2. Olaf

    KwS's not M3, M3 Project (or, the M328i)

    Go on, you know you want to 😉
  3. Olaf

    What'd you do to your BMW today?

    I think you may have missed the essential third discriminator - OE. That is, this part is from the supplier who made the Original part for the manufacturer. Extending Jon’s point above: e30 Tie Rods. Lemforder, TRW are OE. Meyle would be OEM (under this new way of thinking) as they make/made *something* for e30 (or at least, some BMWS), but not e30 tie rods. then with Meyle, of course there’s Meyle HD which is generally pretty good as they’ve improved upon the original spec (eg bigger ball joint in the e30 front ARB endlinks than Genuine or OE (such as Lemforder). confused? You soon will be. HTH
  4. Olaf

    Random (BMW) pic of the day

    Photo credit: BMW Group
  5. Olaf

    BMW service

    Do you mean you wish you went genuine? Bosch is the OE Manufacturer, along with Valeo, depending on model. FWIW I’ve bought one set of BMW e46 wipers, and one set of BMW e60 wipers from NZ dealers. I get about a year out of them, I use Rain-X on the screen and BMW washer fluid in the tank. I bring them in myself, I think the apparent margin is too great.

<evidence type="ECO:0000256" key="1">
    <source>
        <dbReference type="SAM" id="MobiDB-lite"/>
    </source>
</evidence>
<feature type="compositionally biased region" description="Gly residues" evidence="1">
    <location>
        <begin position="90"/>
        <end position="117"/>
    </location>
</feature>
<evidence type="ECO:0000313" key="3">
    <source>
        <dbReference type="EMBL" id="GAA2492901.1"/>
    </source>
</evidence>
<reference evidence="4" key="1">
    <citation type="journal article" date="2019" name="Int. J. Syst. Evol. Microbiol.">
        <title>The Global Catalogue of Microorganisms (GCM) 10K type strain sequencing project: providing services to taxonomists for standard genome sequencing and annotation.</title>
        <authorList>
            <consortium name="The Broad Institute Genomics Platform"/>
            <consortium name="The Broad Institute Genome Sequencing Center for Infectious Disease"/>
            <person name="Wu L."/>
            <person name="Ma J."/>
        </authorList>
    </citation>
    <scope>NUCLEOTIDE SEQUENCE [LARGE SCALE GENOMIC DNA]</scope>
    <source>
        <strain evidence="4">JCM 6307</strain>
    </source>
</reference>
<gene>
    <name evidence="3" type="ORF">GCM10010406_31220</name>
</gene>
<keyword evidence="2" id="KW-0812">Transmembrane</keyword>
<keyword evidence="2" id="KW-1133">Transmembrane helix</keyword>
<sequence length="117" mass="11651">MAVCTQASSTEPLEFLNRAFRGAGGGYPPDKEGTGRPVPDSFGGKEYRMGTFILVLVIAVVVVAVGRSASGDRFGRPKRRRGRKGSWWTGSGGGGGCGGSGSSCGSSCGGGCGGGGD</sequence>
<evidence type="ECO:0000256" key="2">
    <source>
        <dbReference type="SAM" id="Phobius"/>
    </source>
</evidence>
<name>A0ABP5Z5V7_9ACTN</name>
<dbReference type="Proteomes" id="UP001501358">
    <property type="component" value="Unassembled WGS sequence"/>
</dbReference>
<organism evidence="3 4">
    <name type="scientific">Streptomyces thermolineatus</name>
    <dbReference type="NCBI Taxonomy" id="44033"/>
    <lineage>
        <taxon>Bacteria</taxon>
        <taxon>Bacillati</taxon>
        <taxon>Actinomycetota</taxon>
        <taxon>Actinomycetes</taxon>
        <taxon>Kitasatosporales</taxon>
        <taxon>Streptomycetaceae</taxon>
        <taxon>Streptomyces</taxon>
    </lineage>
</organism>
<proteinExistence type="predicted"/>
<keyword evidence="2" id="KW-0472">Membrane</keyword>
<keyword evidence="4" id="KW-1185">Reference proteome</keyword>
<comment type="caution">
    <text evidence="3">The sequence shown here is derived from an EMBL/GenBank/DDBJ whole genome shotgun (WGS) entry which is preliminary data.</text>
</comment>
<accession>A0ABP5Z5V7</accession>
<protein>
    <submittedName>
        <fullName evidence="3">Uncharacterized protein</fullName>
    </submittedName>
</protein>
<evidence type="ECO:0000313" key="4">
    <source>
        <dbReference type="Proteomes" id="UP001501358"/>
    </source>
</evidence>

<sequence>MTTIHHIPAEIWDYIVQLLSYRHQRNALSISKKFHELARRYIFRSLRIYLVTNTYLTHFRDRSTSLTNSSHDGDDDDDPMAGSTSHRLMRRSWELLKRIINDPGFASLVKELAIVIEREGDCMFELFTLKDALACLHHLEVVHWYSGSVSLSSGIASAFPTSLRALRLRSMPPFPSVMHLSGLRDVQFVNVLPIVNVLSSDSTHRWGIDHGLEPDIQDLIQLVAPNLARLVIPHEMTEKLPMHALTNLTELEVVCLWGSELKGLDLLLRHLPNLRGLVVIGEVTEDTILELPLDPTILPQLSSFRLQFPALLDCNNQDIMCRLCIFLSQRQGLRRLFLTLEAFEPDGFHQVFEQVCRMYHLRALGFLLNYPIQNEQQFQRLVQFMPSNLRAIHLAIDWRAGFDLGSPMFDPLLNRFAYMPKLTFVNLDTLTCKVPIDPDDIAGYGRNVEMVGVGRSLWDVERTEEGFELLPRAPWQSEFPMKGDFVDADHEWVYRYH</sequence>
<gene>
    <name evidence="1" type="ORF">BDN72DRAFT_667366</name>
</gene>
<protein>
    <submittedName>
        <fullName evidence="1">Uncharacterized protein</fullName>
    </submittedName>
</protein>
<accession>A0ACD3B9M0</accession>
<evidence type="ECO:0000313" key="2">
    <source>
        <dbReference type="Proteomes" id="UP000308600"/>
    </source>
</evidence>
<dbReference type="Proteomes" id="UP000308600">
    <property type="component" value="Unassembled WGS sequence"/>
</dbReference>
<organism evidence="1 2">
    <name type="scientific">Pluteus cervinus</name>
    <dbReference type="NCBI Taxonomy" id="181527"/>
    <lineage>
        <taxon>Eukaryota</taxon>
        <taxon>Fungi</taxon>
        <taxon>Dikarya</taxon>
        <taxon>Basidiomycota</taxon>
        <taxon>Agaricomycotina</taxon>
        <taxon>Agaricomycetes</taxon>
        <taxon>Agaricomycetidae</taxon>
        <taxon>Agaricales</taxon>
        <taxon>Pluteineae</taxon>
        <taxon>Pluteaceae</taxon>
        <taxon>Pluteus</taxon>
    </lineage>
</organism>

6. Olaf

    BMW service

    Hasn’t been serviced for two years. 8 years old. Some parts need replacing to keep it running well. Under $1k for two years? Try that in your Holden Commodore! One can compare to a “reliable”** Japanese brand, but to compare apples with apples you must also consider driving experience. If the 116i and Mazda 3/Toyota Corolla feel the same to you, buy the Mazda. Agree an 8 year old lower km’s car shouldn’t need a new coolant tank but hey, it does, whaddyagonnado - gamble with your engine on a point of principle? ** people love Honda’s. Friend of mine bought a brand new City, it was knocking a bit - could I have a look? 6 years old 58k km’s rod through block. “There’s your issue!”. Turns out they don’t like being driven without maintenance of any kind.
  7. Olaf

    E46 Manline

    wow.
  8. Olaf

    Disposing of Old Airbag

    ^^This
  9. Olaf

    1999 E38 750i Individual

    VTNZ, jeez I've had them write down on the WoF form that it's a litre and a half low on oil. They don't even know how to read a dipstick. Better they stick to their core function! Thankfully I've never had any stupid observations about suspension component replacements, and my local always seems to have a BMW keen-bean. B12 Pro Kit must be nice, Brent. Given there'd be a TUV cert for it, shouldn't be hard to run that against the standards and guidelines. Thankfully they've never blinked at my Volvo, self-levelling (Nivomat) also removed. They were self-contained units with soft springs; replaced with Sachs OEM & H&R Sportsprings.
  10. Olaf

    New Bridgestone S007A

    I asked my Bridgestone dealer about them a couple of weeks ago, he said he hadn't had enough feedback on them yet to be able to recommend them. I'm waiting with interest.
  11. Olaf

    Grey Thunder - 1990 e30 316i